Following a daylong summit of tech companies and government officials, New Zealand Prime Minister Jacinda Ardern and French president Emmanuel Macron announced a broad but vague agreement to fight online terrorism that seemed most notable for the refusal of the U.S. to formally participate.
The accord was dubbed the “Christchurch Call,” in recognition of the New Zealand city that was the scene of a mass shooting that claimed the lives of 51 people. The shooter broadcast the attack live while Facebook, Google, and Twitter seemed nearly powerless to stop it spreading globally as people repeatedly uploaded copies.
“What happened in Christchurch was not just another terrorist attack,” Macron said. “It was someone taking the power of the internet and transforming into this machine for spreading crazy propaganda.”
The Call provides a framework for steps governments and companies separately, and together, agreed to take to ensure that terrorist content can be halted instantly.
“This agreement is unprecedented,” Ardern said. “Never before have these countries and these companies come together like this. We must stop social media from being perverted and used as a tool for terrorists.”
While the intentions are good, the specifics remained fuzzy.
The governments signing the agreement promised to fight terrorism and extremism by “strengthening the resilience and inclusiveness of our societies.” They also will work to make law enforcement more effective, ensure laws in place are being enforced, encourage media to “apply ethical standards when depicting terrorist events online,” and support voluntary industry standards.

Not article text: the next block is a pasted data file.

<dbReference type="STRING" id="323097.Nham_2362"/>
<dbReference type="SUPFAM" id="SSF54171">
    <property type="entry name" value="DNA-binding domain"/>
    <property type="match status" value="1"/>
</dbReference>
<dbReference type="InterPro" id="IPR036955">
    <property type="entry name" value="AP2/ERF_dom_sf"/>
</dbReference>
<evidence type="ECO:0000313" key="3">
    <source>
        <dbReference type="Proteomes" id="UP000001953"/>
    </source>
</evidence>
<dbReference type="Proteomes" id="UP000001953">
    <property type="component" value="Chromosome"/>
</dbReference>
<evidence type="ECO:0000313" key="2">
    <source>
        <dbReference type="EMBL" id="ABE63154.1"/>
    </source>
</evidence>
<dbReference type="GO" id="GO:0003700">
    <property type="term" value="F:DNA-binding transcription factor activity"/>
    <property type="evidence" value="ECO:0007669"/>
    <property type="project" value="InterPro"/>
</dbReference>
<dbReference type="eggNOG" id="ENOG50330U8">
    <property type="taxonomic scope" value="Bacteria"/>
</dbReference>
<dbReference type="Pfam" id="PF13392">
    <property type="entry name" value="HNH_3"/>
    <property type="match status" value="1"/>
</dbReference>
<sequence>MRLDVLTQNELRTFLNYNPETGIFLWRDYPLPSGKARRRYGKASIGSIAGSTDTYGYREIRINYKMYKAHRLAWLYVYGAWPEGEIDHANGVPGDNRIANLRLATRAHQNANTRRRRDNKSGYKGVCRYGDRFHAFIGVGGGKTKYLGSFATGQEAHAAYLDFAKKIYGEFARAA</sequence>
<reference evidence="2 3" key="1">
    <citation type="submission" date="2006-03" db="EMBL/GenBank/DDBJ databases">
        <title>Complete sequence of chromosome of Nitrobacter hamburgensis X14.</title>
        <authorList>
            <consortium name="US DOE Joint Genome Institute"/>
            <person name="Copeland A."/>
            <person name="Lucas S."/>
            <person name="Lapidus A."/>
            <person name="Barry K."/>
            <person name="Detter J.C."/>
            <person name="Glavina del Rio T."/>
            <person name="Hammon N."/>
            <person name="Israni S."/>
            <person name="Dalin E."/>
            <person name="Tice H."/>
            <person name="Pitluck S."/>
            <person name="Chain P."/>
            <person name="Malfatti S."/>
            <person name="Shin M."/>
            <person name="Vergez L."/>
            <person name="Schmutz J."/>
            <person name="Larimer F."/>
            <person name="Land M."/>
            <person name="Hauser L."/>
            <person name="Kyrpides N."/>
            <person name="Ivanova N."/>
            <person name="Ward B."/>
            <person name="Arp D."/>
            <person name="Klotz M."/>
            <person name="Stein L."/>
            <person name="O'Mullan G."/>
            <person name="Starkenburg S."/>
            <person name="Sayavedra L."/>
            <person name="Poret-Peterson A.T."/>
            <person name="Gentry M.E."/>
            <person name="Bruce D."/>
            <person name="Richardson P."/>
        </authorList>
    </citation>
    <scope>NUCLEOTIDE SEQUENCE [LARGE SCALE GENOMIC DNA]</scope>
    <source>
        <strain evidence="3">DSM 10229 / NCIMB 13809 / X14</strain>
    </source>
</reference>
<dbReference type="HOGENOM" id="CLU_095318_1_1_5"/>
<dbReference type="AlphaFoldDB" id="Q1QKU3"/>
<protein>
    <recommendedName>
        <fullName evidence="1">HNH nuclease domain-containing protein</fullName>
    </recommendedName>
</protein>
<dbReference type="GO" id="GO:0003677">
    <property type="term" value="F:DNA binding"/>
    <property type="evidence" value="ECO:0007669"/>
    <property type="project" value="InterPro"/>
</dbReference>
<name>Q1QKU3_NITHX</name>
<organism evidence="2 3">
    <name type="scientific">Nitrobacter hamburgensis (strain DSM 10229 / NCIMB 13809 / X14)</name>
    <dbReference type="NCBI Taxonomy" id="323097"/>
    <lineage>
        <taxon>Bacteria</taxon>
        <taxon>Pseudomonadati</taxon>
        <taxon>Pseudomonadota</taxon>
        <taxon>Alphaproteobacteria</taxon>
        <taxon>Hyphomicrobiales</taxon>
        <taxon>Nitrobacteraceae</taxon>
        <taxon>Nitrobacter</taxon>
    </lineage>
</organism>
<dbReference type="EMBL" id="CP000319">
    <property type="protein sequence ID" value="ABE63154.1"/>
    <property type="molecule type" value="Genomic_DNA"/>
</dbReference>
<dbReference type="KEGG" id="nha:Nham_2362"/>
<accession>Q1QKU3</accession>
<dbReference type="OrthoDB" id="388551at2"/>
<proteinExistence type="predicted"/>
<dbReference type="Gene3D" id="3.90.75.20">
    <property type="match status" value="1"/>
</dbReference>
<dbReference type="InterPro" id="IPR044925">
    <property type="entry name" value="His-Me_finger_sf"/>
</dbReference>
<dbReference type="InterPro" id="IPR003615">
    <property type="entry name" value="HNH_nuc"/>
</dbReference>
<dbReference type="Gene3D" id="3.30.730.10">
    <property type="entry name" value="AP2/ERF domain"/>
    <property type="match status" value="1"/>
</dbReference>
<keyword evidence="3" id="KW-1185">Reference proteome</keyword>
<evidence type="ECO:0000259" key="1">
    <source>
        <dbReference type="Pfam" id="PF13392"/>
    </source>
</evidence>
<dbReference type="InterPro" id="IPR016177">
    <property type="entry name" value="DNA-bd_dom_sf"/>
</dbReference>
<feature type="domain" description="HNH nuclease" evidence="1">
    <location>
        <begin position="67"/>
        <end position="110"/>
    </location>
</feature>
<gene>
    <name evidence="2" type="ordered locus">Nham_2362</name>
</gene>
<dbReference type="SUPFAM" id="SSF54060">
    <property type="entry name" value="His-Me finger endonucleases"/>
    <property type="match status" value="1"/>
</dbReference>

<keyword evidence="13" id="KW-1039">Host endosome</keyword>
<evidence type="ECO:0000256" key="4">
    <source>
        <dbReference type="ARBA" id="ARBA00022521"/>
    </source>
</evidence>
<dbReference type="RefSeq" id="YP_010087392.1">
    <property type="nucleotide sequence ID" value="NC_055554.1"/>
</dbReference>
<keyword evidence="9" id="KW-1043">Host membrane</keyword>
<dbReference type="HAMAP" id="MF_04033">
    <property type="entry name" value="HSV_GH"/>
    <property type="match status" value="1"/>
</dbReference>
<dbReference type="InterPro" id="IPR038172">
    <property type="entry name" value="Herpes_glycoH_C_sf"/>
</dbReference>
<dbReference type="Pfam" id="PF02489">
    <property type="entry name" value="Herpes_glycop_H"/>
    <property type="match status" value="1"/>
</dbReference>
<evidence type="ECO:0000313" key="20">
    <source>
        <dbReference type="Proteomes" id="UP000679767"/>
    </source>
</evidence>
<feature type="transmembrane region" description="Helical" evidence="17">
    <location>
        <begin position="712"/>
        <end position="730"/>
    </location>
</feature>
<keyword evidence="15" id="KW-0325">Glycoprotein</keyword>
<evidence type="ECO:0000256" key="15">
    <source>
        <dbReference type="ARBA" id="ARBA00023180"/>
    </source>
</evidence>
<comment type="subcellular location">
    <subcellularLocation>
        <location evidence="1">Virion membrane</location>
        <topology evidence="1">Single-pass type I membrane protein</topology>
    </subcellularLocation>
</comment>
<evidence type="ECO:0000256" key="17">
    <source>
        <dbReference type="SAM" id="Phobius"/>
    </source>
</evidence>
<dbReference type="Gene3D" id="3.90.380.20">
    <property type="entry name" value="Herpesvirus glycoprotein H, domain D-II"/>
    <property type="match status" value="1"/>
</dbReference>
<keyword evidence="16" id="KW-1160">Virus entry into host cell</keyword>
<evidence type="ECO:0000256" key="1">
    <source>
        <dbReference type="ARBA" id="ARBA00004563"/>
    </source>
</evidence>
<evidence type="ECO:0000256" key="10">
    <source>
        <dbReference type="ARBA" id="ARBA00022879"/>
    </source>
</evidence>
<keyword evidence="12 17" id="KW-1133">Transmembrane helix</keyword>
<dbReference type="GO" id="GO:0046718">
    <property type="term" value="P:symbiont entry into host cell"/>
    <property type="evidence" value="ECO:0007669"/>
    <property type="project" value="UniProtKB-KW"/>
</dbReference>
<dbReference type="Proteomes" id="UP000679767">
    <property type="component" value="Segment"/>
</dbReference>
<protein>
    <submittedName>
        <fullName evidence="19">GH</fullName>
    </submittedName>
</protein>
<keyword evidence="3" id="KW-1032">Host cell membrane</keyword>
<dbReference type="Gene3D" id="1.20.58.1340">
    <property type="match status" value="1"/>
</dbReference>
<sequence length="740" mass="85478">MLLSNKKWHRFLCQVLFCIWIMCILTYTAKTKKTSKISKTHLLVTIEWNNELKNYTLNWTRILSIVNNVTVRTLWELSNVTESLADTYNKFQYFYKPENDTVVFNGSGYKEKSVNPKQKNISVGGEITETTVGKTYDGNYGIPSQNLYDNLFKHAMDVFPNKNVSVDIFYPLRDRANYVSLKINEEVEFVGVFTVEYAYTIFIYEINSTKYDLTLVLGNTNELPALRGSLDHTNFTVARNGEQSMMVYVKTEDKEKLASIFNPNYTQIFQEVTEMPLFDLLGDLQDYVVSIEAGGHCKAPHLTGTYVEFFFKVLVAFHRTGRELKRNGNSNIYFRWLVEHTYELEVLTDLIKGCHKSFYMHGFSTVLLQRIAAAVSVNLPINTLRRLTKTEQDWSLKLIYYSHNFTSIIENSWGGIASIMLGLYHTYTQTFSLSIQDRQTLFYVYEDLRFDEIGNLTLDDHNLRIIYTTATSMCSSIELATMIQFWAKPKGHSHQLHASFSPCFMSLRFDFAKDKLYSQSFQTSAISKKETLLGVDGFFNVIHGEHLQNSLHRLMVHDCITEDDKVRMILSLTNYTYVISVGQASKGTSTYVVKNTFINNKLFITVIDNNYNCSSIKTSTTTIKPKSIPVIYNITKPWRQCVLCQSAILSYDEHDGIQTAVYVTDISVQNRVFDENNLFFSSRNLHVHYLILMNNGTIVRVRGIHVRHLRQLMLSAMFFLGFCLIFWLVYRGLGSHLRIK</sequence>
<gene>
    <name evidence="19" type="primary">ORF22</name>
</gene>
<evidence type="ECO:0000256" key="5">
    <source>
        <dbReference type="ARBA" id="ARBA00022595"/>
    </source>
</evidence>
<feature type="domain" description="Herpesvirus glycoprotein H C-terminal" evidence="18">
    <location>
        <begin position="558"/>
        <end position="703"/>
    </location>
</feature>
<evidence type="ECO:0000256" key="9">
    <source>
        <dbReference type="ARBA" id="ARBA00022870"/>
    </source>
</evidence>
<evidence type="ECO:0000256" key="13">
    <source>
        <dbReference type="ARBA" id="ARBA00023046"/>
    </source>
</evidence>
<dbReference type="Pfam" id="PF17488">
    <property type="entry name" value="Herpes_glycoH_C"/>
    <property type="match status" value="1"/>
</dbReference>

The eight companies signing agreed to take specific measures to prevent uploading and sharing of “terrorist and violent extremist content.” They also agreed to cooperate more with each other and governments, improve transparency around community standards and terms of service, and do more to enforce their own rules.
“The terrorist attacks in Christchurch, New Zealand, in March were a horrifying tragedy. And so it is right that we come together, resolute in our commitment to ensure we are doing all we can to fight the hatred and extremism that lead to terrorist violence,” read a joint statement signed by Twitter, Microsoft, DailyMotion, YouTube, Amazon, Qwant, Google, and Facebook.
On the government side, there were 18 signatures:
- European Commission
- The Netherlands
- New Zealand
- United Kingdom
However, the absence of the United States is a glaring one. In a statement released Wednesday, the White House said:
While the United States is not currently in a position to join the endorsement, we continue to support the overall goals reflected in the Call. We will continue to engage governments, industry, and civil society to counter terrorist content on the Internet.
Macron and Ardern were at pains to put a brave face on this. Ardern emphasized that the Call was a first step and that she was happy that the U.S. had been engaged, even if it had not yet signed on. Macron echoed that sentiment, insisting he believed the intentions are shared, even if there had been no formal signing.
They also insisted that the Call is really a roadmap for pushing the companies into action. The parties will plan to meet again in four months, at which time there will be a review of what concrete steps have been taken.
Still, the agreement comes two years after several of these companies banded together to create the Global Internet Forum to Counter Terrorism. Facebook in particular has been wrestling publicly with the issue, and yet its various efforts to define what constituted terrorism content and remove more of it still didn’t help when it came to Christchurch.
On the eve of the summit, Facebook announced said it would tighten rules around live-streaming. Ardern said such rules would have prevented the spread of the massacre footage had they been in place before Christchurch.